But Stucke said it would be wrong to view antitrust law as solely focused on consumer prices, and that it may be applied to questions of competition and innovation.
The probes could end up with a variety of outcomes including fines, restrictions on conduct or a breakup, Stucke maintained.
“You’d have to show how the remedy would address the concerns,” he said.


South Korea downgrades Japan trade status as dispute deepens

Updated 18 September 2019

South Korea downgrades Japan trade status as dispute deepens

  • The change comes a week after South Korea initiated a complaint to the World Trade Organization
  • The new measures in effect mean it might take up to 15 days for South Korean companies to gain approvals to export sensitive materials to Japan

SEOUL, South Korea: South Korea on Wednesday dropped Japan from a list of countries receiving fast-track approvals in trade, a reaction to Tokyo’s decision to downgrade Seoul’s trade status amid a tense diplomatic dispute.
South Korea’ trade ministry said Japan’s removal from a 29-member “white list” of nations enjoying minimum trade restrictions went into effect as Seoul rearranged its export control system covering hundreds of sensitive materials that can be used for both civilian and military purposes.
The change comes a week after South Korea initiated a complaint to the World Trade Organization over a separate Japanese move to tighten export controls on key chemicals South Korean companies use to manufacture semiconductors and displays.
Seoul has accused Tokyo of weaponizing trade to retaliate against South Korean court rulings ordering Japanese companies to offer reparations to South Koreans forced into labor during World War II. Tokyo’s measures struck a nerve in South Korea, where many still resent Japan’s brutal colonial rule from 1910 to 1945.
According to South Korean trade ministry, the new measures in effect mean it might take up to 15 days for South Korean companies to gain approvals to export sensitive materials to Japan, compared to the five days or less it took under a simpler inspection process provided for favored trade partners.
Lee Ho-hyeon, a South Korean trade ministry official, said the change would affect about 100 local firms that export items such as telecommunications security equipment, semiconductor materials and chemical products to Japan. He said Seoul will work to minimize disruption to South Korean companies.
Japan for decades has enjoyed a huge trade surplus with South Korea, an economy that’s much more dependent on exports. Many major manufacturers heavily rely on parts and materials imported from Japan.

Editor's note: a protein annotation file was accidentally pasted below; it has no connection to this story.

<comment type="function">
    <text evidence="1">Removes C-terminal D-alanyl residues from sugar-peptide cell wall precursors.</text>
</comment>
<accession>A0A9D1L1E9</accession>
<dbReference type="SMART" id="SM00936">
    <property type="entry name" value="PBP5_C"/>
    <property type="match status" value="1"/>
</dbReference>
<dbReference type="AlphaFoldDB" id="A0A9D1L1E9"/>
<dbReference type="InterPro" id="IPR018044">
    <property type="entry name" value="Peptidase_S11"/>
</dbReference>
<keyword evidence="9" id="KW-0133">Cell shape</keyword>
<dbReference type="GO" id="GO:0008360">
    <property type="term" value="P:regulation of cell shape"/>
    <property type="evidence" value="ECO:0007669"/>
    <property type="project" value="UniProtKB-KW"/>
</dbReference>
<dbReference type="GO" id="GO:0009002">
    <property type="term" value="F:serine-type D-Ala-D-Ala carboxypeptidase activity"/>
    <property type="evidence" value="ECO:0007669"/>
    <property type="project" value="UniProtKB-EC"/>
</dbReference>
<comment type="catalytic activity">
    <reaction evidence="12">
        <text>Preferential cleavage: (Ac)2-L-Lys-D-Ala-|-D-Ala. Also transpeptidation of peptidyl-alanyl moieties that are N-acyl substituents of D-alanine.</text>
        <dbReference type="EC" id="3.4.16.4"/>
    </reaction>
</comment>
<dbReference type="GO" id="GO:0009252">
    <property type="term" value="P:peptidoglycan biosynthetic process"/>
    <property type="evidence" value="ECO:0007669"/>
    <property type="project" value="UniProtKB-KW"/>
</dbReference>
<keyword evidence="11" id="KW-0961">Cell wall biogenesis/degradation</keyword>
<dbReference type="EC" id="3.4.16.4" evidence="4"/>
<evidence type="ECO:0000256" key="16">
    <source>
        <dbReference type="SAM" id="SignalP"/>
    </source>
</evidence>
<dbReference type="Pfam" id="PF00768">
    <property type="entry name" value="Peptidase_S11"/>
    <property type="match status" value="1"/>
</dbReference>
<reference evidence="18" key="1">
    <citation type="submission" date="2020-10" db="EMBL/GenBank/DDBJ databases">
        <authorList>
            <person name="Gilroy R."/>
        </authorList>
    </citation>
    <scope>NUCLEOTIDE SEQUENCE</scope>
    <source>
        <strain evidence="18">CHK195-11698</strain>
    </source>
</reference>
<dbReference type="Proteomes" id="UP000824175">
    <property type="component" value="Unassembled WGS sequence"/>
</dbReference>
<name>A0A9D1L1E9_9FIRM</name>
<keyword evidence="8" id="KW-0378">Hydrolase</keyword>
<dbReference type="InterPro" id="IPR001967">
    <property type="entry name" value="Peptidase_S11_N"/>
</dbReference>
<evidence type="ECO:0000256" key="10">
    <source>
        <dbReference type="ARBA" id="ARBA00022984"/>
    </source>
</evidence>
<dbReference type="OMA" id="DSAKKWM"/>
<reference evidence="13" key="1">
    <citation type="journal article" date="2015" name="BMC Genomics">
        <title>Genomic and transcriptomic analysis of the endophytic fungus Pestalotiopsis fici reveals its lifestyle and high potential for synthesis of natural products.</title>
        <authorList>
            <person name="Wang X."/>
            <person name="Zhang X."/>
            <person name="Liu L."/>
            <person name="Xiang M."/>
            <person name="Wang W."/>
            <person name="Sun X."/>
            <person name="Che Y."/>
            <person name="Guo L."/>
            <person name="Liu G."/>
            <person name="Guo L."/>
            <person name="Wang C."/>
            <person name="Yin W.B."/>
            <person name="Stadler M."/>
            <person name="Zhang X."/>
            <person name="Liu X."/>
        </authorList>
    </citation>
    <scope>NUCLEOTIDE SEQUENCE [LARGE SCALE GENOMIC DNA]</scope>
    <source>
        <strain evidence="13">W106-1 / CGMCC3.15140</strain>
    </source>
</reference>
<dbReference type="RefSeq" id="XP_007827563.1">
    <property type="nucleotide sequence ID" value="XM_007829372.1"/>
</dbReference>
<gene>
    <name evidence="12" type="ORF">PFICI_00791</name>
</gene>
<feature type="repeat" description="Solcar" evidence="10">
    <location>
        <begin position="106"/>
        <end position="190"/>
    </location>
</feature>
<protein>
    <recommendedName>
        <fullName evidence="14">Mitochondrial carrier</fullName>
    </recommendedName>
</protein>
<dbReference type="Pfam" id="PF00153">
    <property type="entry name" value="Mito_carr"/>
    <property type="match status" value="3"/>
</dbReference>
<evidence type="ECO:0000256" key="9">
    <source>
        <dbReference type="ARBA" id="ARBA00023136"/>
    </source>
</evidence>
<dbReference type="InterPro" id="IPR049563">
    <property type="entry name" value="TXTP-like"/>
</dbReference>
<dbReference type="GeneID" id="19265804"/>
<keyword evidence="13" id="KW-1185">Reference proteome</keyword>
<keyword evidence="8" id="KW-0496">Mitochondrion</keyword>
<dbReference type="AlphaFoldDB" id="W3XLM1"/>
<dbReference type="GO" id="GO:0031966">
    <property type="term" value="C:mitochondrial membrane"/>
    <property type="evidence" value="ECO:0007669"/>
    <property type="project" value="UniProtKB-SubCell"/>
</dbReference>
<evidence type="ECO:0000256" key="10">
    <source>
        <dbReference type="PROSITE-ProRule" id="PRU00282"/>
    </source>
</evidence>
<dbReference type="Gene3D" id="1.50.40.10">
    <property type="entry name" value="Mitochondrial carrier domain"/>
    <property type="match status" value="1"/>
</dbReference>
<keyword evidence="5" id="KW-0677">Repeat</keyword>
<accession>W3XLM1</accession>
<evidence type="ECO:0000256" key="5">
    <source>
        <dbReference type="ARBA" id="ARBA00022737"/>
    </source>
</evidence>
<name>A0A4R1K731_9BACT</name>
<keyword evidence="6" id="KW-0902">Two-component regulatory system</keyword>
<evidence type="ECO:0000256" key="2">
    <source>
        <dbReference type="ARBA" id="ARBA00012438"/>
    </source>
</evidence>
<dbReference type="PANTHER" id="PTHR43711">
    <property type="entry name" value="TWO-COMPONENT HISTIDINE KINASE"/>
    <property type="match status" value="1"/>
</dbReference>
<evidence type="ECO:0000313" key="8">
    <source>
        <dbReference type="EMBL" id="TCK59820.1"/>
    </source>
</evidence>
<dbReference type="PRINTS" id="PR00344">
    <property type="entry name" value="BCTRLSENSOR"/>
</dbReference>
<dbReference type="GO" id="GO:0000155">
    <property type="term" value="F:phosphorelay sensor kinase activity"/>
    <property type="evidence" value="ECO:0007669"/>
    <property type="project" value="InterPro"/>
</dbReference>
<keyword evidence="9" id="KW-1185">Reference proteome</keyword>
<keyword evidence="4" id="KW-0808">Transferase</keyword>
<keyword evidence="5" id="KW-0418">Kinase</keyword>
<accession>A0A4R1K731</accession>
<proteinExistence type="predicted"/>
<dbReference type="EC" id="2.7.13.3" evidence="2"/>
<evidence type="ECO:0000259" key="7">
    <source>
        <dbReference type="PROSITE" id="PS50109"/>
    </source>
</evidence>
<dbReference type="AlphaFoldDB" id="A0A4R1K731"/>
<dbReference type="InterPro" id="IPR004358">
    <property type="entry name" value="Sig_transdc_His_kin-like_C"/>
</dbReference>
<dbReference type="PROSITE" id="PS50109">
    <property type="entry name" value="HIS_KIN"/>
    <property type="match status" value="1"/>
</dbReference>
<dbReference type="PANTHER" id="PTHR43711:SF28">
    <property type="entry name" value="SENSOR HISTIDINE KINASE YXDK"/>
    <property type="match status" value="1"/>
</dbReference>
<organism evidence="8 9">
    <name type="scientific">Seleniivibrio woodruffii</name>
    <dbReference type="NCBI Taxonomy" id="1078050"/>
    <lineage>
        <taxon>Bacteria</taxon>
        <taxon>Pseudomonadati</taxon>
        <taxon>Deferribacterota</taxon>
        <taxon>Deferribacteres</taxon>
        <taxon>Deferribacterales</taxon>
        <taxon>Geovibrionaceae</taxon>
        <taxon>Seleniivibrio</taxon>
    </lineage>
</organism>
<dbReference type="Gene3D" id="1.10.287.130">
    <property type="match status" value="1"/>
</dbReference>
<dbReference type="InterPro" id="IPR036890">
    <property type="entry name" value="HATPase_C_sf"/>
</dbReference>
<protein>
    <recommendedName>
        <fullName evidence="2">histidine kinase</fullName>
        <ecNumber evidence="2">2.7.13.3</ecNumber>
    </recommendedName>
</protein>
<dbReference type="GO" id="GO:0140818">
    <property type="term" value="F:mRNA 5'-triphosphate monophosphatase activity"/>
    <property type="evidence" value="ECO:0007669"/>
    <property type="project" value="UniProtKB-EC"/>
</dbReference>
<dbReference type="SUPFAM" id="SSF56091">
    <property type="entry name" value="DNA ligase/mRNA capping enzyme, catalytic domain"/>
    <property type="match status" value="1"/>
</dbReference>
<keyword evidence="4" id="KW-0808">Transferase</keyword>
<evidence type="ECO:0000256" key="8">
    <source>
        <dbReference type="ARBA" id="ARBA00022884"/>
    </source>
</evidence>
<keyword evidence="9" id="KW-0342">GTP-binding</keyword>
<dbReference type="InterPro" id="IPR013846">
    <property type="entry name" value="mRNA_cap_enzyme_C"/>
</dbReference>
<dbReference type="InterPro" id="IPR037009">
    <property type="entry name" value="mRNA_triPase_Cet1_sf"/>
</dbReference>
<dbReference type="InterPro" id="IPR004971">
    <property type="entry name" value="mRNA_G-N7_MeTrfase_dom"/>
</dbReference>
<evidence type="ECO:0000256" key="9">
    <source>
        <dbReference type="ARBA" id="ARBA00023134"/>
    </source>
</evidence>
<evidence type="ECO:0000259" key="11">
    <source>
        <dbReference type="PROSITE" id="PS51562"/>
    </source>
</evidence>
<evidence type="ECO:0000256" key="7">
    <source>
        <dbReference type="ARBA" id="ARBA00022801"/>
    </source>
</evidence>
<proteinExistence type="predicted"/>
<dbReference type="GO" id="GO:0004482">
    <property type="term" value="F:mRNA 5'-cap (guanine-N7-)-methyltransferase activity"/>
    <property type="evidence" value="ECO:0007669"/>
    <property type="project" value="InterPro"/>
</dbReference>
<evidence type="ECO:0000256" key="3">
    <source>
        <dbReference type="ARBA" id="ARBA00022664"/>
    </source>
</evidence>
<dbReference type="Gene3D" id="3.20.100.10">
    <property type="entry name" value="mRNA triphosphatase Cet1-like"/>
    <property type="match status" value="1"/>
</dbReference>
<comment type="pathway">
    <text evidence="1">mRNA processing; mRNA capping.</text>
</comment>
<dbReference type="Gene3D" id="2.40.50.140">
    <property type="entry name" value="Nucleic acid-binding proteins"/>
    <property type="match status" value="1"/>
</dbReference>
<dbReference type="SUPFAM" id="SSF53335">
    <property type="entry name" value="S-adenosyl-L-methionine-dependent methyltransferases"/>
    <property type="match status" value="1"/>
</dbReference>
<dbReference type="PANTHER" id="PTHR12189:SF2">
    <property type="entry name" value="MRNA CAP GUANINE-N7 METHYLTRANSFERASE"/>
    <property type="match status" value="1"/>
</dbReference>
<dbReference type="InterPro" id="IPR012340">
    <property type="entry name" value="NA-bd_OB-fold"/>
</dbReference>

But the dispute is taking a toll. Exports to South Korea from Japan fell 9.4% last month, Japan’s Finance Ministry reported Wednesday.
The trade dispute between the neighbors erupted in July, when Japan imposed tighter export controls on three chemicals South Korean companies use to produce semiconductors and displays for smartphones and TVs, major export items for South Korea. It cited unspecified security concerns over Seoul’s export controls.
A few weeks later, Japan dropped South Korea from its own trade “white list,” triggered a full-blown diplomatic dispute that took relations between the US allies to their worst in decades.
The dispute has spilled over to security issues, with Seoul declaring it plans to terminate a bilateral military intelligence-sharing pact with Japan that symbolized the countries’ three-way security cooperation with the United States in the face of North Korea’s nuclear threat and China’s growing influence.
Following an angry reaction from Washington, Seoul later said it could reconsider its decision to end the military agreement, which remains in effect until November, if Japan relists South Korea as a favored trade partner.
Seoul announced its plans to downgrade Tokyo’s trade status in August before holding a 20-day period to gather opinions on the decision, during which the Japanese government voiced opposition to the move it described as “arbitrary and retaliatory,” Lee said.
He said Seoul needs to strengthen controls on shipments to a country that’s “hard to cooperate with” and fails to uphold “basic international principles” while managing export controls on sensitive materials.
South Korea previously divided its trade partners into two groups in managing export controls on sensitive materials. Following Wednesday’s change, South Korea now has an in-between bracket where it placed only Japan, which would mostly receive the same treatment in trade as the non-favored nations in what had been the second group.